I guess all wine regions needs them to some extent, whether you like it or not. The semi wine tourists that is. They’re not geeks, or bargain hunters but more of leisure travelers and people seeking out quality stays. Quite often this group of people are of the wealthy kind and hence bring money to a wine region. They shop wine of course but more importantly, they seek out higher standard hotels and fine restaurants. The true wine nerd might look at them with a suspicious mind but honestly, their spending is of great importance for a wine region in general as it supports the establishment of fine dining and also brings job opportunities.
Tokaj haven’t had so much of this. Yes, there’s the Degenfeld Estate which is run as a classic luxury chateau but more is needed if the wine region wants to establish itself as an attractive place also for wealthier wine tourists. If you walk the village of Tokaj you quite quickly realize there’s no fine dining whatsoever. Absolutely none. It surprises me since there are so many excellent dry wines in the region, some even world-class, and they’re often shaped to fullfill a wine’s main purpose, to be paired with food. In the village of Mád you will find the tremendous Gusteau Kulinaris restaurant which is run by Szepsy Jr and in Tarcal there’s the Andrassy Residence. Still; it’s not enough in order to attract the spending tourists to your region.
By coincidence we end up at one of the new projects in Tokaj, in the village of Tarcal. Basilicus Szőlőbirtok. It’s one heck of a contrast to the winery we’ve just spent a couple of hours at, Kikelet Pince. Where Stéphanie Berecz’s Kikelet is artisanal and a pretty modest establishment, although the wines are amongst the best in Tokaj, Basilicus is a top estate where no expenses seem to be spared. State-of-the-art cellar, winery and a multi-operation with plans to bring tourists in, mainly from Budapest as a start.
It’s just a few hundred meters from Kikelet. A high wall gives an almost curtained feel of the estate when passing by. The winemaker, András Kanczler, well-known in Tokaj, greets us and makes sure we can taste their six wines and catch up with the first group that has been brought in from Budapest, to have a look at the premises. Wine tourists, not geeks. Really nice food is offered, something to chew while tasting as well. A part of the show, to provide the visitor with a pleasant memory of Basilicus.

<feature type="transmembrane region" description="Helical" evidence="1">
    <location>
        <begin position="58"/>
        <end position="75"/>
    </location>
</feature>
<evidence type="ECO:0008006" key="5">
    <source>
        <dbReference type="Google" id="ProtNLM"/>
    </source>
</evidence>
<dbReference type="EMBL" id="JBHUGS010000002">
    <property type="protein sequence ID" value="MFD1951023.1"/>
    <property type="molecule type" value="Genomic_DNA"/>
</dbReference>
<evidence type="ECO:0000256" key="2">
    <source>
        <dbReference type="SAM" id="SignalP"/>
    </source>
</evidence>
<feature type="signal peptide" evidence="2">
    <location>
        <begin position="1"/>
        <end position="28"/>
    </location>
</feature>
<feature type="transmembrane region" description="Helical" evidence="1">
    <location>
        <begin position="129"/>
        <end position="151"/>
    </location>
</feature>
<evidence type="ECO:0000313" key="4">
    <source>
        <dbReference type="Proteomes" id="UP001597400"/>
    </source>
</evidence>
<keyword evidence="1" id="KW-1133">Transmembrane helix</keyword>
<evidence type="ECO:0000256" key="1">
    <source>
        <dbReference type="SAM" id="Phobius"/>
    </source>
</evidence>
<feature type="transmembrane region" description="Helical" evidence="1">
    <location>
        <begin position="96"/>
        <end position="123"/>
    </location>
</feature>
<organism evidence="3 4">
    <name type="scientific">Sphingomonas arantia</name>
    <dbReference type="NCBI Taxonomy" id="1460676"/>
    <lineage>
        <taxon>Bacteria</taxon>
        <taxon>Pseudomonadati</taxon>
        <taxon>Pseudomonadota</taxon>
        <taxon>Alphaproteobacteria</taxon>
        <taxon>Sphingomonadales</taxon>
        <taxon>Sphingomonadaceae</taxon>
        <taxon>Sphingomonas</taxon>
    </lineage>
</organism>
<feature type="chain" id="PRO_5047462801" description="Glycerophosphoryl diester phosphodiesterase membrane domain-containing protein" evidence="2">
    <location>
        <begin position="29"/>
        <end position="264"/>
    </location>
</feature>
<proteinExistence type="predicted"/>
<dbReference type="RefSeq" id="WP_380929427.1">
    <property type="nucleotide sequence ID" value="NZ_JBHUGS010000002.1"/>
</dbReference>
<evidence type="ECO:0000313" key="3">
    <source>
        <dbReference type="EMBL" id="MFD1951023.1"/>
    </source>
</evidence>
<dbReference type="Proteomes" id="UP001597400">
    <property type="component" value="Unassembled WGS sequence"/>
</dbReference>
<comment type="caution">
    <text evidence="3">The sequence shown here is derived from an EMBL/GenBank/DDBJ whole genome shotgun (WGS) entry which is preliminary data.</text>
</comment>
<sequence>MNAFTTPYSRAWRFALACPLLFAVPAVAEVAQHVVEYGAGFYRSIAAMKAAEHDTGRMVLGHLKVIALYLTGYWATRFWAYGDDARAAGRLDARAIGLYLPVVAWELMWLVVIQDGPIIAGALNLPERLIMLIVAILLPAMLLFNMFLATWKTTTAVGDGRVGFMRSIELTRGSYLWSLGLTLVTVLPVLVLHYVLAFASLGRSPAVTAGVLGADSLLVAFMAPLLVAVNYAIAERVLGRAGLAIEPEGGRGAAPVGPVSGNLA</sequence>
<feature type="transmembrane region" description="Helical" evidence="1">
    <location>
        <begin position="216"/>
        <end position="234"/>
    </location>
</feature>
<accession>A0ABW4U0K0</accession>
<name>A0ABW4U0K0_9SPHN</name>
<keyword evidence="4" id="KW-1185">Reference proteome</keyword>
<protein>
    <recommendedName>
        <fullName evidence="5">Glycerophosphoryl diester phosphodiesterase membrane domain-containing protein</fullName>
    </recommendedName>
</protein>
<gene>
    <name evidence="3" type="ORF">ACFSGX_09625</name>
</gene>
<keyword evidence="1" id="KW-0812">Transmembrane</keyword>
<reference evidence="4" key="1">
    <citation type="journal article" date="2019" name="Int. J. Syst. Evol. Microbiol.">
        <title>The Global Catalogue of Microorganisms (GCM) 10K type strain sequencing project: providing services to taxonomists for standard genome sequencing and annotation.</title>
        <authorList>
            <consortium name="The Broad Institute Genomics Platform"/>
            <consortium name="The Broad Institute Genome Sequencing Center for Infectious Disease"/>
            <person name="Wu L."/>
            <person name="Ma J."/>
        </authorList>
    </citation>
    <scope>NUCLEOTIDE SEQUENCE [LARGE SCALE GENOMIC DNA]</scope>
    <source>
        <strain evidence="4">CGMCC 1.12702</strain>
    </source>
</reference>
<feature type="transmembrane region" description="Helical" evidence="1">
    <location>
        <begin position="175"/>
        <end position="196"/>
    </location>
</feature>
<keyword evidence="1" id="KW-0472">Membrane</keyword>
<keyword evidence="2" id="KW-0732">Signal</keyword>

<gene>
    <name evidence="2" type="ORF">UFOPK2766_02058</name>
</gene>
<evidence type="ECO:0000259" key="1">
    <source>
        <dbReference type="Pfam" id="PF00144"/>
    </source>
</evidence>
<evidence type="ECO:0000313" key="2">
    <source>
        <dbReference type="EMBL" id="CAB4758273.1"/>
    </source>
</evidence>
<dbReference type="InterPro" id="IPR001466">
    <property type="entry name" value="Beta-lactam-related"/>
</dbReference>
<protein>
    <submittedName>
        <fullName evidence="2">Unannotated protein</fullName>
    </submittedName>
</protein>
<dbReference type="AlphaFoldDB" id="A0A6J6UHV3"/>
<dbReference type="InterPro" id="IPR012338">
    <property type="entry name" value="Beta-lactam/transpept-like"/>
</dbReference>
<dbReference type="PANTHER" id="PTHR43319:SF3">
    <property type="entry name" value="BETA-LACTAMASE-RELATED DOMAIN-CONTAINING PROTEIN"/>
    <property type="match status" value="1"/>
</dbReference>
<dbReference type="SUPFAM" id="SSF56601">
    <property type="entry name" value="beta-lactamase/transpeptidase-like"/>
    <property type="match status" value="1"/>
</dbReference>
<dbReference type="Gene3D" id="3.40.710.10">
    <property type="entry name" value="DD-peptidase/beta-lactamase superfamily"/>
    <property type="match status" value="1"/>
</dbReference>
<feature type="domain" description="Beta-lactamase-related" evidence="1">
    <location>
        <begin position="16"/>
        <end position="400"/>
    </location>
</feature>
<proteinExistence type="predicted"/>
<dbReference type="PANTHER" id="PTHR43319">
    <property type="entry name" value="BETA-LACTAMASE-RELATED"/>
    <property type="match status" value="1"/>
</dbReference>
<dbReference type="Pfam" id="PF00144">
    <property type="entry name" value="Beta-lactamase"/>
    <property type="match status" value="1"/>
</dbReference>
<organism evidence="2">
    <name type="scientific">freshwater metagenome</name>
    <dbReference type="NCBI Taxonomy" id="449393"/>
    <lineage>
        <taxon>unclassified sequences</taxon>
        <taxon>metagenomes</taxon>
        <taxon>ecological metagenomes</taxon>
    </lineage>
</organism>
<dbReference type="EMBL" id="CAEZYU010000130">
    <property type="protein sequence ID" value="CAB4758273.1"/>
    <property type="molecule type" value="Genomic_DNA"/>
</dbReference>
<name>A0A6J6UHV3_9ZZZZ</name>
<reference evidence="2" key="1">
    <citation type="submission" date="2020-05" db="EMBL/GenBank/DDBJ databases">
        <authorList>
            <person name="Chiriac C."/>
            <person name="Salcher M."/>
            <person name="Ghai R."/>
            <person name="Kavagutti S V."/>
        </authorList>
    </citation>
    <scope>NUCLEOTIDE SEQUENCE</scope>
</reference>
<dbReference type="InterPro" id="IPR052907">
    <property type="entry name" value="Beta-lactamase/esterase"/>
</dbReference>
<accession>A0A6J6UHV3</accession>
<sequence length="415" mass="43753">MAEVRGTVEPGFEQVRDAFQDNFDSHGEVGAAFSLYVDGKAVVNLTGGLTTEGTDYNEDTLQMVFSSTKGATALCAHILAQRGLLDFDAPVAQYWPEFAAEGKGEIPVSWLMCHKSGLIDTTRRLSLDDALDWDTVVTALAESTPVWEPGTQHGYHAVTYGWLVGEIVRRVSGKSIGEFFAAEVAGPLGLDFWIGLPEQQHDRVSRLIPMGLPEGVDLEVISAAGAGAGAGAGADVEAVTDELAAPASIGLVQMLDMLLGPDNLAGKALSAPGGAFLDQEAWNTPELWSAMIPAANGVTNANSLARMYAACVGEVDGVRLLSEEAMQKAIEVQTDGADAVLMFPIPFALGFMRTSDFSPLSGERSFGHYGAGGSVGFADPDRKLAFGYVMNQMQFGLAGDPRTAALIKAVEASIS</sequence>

It’s not my kind of visiting. I honestly have to admit that. However, that doesn’t take away the friendliness I’m experiencing during our stay at Basilicus and the fact I do support initiatives of this kind as they are much needed. I guess there’s something for everyone in a wine region! In the end, places like Basilicus is a general boost for all in Tokaj.
Their first vintage were produced in 2011 and the six wines made originate from cultivators they cooperate with. All wines are made in a modern style. There is an almost international feel over some of them but still they do show typicity of the region. Especially the 2011 Mestervölgy Furmint impresses a lot. András has high hopes for the single vineyard of Mestervölgy and I can understand that; it’s slightly floral with lime peel, pure wet rocks scents and a dash of smoke. Delicious acidity adds depth to the stone fruits taste, apples and peaches, and the mineral feel is so appetizing. Splendid concentration and a wine worth following. Sadly, there’s only 733 bottles made.
Basilicus also produces a wine from the well-known Lapis site. The 2011 is perhaps not my cup, more interesting than enjoyable, but it will find its followers. The ’11 version is in my book too concentrated which leads to a lack of freshness. It’s not a unique thing for Basilicus but something too a many Tokaj wines struggle against. If the alcohol content (14.5% in 2011) could be reduced in future vintages, perhaps also harvesting at a less fully ripe stage, I’m pretty sure this is more my kind of wine. And many with me.
Wines like the 2011 Egyszervolt, 2011 Mindenjó, the 2011 Eleven and the 2011 Édes semmittevés are all well-made wines which perhaps lacks the personal twist. Except maybe the last one, the Édes semmittevés which is a pure Kövérszőlő. Not a great grape but very much appreciated for its ability to work well in the late harvest or Aszú wines. The 2011 Édes is pleasantly pure and tropical with a nice but modest acidity. No heavy-weight but I really enjoy Kövérszőlő and it’s great fun to see more and more pure versions of the grape.
But that Mestervölgy…..need to find some more of it!
Website of Basilicus here. To find any of their wines, use the wine-searcher box in the top right corner.